Carbon Black Perfusion Study
Animals (n=10 per group) were perfused under pentobarbital anesthesia (50 mg/kg IP) with 10 mL of physiological saline followed by 2 mL of concentrated solution of Pelican carbon black ink (Pelican AG, D-3000) via the left cardiac ventricle until the tissues (eg, tongue, lips, and gums) turned black. After decapitation, the brains were carefully removed into 10% buffered formalin for 24 hours before examination. The vessels of the circle of Willis and their branches were examined with a Leica-Wild M3Z microscope.
Pial Vessel Diameter and Its Response to ACh
Mice (SV-129, n=11; C57Black/6, n=18) were initially anesthetized with 2% halothane and intubated. Mice were artificially ventilated (SAR-830/P) with a mixture of 70% N2O/30% O2. Alpha-chloralose (1%, 80 to 100 mg/kg) was then injected via the femoral vein, after which halothane inhalation was discontinued. End-tidal CO2 was continuously monitored by a microcapnometer (Columbus Instruments).
A stainless steel cranial window ring (8.0 mm in inner diameter, 2.0 mm in height) containing three ports was embedded into a loop of bone wax so as to adhere to the skull. A craniotomy (2.0×1.5 mm) was made in the left parietal bone within the ring of the window. The dura was opened while the brain surface was superfused with aCSF. The volume under the window was approximately 0.1 mL. The composition of aCSF was as follows (in mmol/L): Na+ 156.5, K+ 2.95, Ca2+ 1.25, Mg2+ 0.67, Cl− 138.7, HCO3− 24.6, dextrose 3.7, and urea 0.67. The pH of aCSF was kept at 7.35 to 7.45 by equilibration with 6.5% CO2, 10% O2, and balance N2, and was monitored continuously with a pH meter (Corning Inc). The aCSF was superfused by an infusion pump (0.4 mL/min) via a PE-100 tubing connected to a window port. Intracranial pressure was maintained at 5 to 8 mm Hg by adjusting the outlet tubing to an appropriate height. The temperature of aCSF within the window was maintained at 36.5°C to 37.0°C.
Pial vessels were visualized by an intravital microscope equipped with a video camera. The diameter of a single pial arteriole (20 to 30 μm) was continuously measured (C3161, Hamamatsu Photonics) and recorded using the MacLab data acquisition and analysis system. After obtaining a stable diameter and blood pressure, ACh (0.1, 1, and 10 mmol/L) was sequentially superfused and the change in diameter measured over 3 to 4 minutes.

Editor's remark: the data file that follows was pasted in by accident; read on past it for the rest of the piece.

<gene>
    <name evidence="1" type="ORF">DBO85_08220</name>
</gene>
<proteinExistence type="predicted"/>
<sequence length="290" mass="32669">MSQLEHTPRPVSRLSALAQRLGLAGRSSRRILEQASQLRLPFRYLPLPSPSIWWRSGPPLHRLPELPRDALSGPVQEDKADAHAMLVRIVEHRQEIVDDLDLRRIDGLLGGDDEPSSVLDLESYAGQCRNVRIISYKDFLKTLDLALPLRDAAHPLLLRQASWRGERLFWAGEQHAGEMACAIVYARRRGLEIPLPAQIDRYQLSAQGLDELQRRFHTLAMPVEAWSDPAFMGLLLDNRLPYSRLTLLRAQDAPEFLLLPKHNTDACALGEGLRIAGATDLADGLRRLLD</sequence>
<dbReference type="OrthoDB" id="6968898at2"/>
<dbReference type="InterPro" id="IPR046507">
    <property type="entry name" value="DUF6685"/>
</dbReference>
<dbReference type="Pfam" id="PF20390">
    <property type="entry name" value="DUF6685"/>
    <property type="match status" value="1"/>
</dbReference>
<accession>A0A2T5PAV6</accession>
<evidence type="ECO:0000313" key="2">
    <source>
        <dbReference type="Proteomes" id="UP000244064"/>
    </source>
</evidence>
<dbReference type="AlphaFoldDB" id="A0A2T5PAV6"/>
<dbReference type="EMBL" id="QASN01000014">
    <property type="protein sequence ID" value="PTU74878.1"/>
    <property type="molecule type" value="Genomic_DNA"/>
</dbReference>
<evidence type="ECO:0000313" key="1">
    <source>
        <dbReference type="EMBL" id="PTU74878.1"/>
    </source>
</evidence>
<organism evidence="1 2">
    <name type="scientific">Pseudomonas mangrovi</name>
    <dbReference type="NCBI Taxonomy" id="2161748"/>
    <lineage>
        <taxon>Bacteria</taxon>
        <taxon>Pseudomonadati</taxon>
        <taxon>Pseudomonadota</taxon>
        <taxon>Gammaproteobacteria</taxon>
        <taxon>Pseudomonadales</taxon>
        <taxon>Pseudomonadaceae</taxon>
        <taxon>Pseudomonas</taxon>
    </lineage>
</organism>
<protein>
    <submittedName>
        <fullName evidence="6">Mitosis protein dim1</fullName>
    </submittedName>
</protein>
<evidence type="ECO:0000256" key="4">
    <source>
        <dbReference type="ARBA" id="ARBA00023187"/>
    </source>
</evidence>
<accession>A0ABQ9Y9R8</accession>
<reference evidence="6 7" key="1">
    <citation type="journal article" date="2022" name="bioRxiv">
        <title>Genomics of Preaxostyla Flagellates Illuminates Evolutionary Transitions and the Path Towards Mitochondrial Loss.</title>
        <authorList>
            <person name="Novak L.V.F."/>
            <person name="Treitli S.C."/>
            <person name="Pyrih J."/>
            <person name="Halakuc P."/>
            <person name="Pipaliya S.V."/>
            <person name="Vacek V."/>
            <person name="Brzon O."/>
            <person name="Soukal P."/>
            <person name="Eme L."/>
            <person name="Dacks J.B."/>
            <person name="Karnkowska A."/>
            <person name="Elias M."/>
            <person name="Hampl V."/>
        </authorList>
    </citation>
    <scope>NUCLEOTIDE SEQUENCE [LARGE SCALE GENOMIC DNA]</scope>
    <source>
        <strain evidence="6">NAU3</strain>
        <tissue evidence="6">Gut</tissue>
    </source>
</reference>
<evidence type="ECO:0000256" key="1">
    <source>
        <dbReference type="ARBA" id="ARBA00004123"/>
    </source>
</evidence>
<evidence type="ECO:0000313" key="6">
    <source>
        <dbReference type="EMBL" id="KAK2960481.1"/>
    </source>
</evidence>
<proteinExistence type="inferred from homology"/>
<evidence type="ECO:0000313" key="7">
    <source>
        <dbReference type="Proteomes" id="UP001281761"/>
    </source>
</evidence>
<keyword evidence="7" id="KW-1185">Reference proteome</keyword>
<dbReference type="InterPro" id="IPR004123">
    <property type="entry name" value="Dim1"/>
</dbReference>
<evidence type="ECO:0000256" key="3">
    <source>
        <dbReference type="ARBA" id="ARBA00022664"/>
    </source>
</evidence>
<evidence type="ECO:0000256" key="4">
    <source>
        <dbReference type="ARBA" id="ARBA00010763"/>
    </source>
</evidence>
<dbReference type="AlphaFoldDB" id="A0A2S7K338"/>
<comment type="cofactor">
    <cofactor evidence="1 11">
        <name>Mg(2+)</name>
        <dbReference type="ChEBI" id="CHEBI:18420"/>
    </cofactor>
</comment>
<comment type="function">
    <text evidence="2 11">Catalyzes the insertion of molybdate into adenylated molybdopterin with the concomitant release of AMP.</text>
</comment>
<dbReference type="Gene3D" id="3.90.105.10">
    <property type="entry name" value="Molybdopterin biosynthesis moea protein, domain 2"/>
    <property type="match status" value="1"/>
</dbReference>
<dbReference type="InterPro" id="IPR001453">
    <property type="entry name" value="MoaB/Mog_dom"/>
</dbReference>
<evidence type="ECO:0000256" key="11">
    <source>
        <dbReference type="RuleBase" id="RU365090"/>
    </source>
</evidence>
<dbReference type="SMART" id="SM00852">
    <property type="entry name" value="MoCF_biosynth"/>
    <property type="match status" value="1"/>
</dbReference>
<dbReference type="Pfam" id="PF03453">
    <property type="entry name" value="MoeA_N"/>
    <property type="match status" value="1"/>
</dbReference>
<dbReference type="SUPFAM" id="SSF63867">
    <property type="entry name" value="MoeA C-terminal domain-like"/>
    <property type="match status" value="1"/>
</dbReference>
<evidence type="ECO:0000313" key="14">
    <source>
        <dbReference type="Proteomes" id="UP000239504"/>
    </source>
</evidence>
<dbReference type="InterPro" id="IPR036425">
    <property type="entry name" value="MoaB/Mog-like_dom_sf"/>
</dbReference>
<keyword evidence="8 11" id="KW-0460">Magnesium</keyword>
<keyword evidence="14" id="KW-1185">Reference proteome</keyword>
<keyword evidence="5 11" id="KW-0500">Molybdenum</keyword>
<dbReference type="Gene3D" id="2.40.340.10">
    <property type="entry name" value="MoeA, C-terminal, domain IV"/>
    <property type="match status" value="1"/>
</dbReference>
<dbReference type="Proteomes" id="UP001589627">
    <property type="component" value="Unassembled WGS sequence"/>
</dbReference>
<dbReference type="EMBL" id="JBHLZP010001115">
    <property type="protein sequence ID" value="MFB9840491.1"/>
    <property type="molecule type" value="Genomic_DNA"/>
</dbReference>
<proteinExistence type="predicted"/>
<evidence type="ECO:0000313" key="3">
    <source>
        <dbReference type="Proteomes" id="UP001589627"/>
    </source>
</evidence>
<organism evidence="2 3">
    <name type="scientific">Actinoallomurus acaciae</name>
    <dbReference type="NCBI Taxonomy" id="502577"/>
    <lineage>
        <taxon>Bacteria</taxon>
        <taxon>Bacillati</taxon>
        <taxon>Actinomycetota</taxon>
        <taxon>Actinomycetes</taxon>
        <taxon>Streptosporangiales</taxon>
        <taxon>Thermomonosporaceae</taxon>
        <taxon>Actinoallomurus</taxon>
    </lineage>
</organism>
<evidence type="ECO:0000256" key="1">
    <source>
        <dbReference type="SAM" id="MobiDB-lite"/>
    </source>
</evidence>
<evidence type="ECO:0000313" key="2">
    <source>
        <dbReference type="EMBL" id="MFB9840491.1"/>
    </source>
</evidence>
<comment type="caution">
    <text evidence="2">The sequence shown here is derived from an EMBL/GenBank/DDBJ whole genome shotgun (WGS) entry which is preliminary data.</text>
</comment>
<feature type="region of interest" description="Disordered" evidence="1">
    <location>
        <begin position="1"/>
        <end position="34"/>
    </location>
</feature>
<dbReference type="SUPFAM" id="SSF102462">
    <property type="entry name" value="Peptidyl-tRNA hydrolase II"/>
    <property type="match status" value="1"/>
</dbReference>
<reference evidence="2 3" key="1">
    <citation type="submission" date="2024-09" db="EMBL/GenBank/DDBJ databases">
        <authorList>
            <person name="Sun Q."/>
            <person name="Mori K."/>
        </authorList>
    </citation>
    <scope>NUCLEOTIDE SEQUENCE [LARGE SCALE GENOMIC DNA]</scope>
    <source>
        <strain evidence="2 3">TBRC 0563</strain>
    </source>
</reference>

All data were presented as mean±SEM. For nonparametric data (eg, histological grading) Mann-Whitney U test was utilized, whereas ANOVA followed by Dunnett’s test was used to compare physiological parameters, and Student t test was used to compare maximum percent change in pial vessel diameter during ACh superfusion in the two strains. Values of P<.05 were considered statistically significant.
Values varied between 125 and 141 mL · 100 g–1 · min–1 in the four brain regions of SV-129 and C57Black/6 mice. They did not differ between sides or between groups (Table 1⇓). MABP was 93±3 and 74±4 mm Hg for SV-129 and C57 black/6 mice, respectively.
Thirty Minutes of BCCA Occlusion in SV-129 and C57Black/6 Mice
Histological damage was evident in hippocampus, striatum, and cerebral cortex in C57Black/6 mice but not in any regions of SV-129 mice after 30 minutes of BCCA occlusion in halothane-anesthetized mice (Fig 1A⇓). During ischemia, rCBF decreased in both strains, although it was more reduced in C57Black/6 mice (Table 2A⇓). Other physiological variables (rectal and scalp temperatures, arterial blood gases) did not differ except that MABP was lower in C57Black/6 mice at rest and during ischemia (Table 2A⇓).
Matching MABP by Controlled Exsanguination
After controlled exsanguination, there were no group differences in MABP, rCBF, or other physiological parameters (Table 2B⇑). SV-129 mice remained less susceptible than C57Black/6 mice at 72 hours after ischemia (Fig 1B⇑).
Chloral Hydrate Anesthesia
SV-129 mice were also significantly more resistant to ischemia than C57Black/6 mice under chloral hydrate anesthesia (Fig 1C⇑). However, unlike the results under halothane anesthesia, ischemic injury was detected in both strains, probably as a consequence of the lower MABP and rCBF after chloral hydrate versus halothane anesthesia. There were no differences in MABP, rCBF, or other physiological parameters in these experiments (Table 2C⇑).
Effect of Longer Ischemic Duration on Neuronal Damage in SV-129 Mice
In halothane-anesthetized SV-129 mice, 75 minutes of BCCA occlusion approximated the histological damage after 30 minutes of ischemia in C57Black/6 mice (Fig 1A⇑).
Hippocampal CA1 (particularly the medial aspect) and CA2 neurons were most frequently damaged, whereas neurons in CA3 and CA4 were well preserved. Dentate gyrus and hilus regions also showed ischemic changes in both groups.
Rostal neostriatum was more susceptible than caudal in both groups. Small- to medium-sized striatal neurons appeared abnormal most frequently, whereas large neurons were relatively preserved. Globus pallidus was remarkably resistant to ischemic injury in this model.